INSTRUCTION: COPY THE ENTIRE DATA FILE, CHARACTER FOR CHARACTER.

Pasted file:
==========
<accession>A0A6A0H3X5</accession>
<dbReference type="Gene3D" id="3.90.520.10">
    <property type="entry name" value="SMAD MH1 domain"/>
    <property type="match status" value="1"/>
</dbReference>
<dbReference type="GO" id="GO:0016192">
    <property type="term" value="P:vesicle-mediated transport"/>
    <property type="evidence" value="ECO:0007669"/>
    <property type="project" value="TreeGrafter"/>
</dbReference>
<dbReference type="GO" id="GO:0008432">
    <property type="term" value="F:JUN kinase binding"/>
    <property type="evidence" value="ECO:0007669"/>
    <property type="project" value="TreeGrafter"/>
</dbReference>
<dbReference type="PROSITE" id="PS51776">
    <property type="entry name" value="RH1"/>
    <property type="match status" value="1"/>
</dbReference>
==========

<accession>A0A6A0H3X5</accession>
<dbReference type="Gene3D" id="3.90.520.10">
    <property type="entry name" value="SMAD MH1 domain"/>
    <property type="match status" value="1"/>
</dbReference>
<dbReference type="GO" id="GO:0016192">
    <property type="term" value="P:vesicle-mediated transport"/>
    <property type="evidence" value="ECO:0007669"/>
    <property type="project" value="TreeGrafter"/>
</dbReference>
<dbReference type="GO" id="GO:0008432">
    <property type="term" value="F:JUN kinase binding"/>
    <property type="evidence" value="ECO:0007669"/>
    <property type="project" value="TreeGrafter"/>
</dbReference>
<dbReference type="PROSITE" id="PS51776">
    <property type="entry name" value="RH1"/>
    <property type="match status" value="1"/>
</dbReference>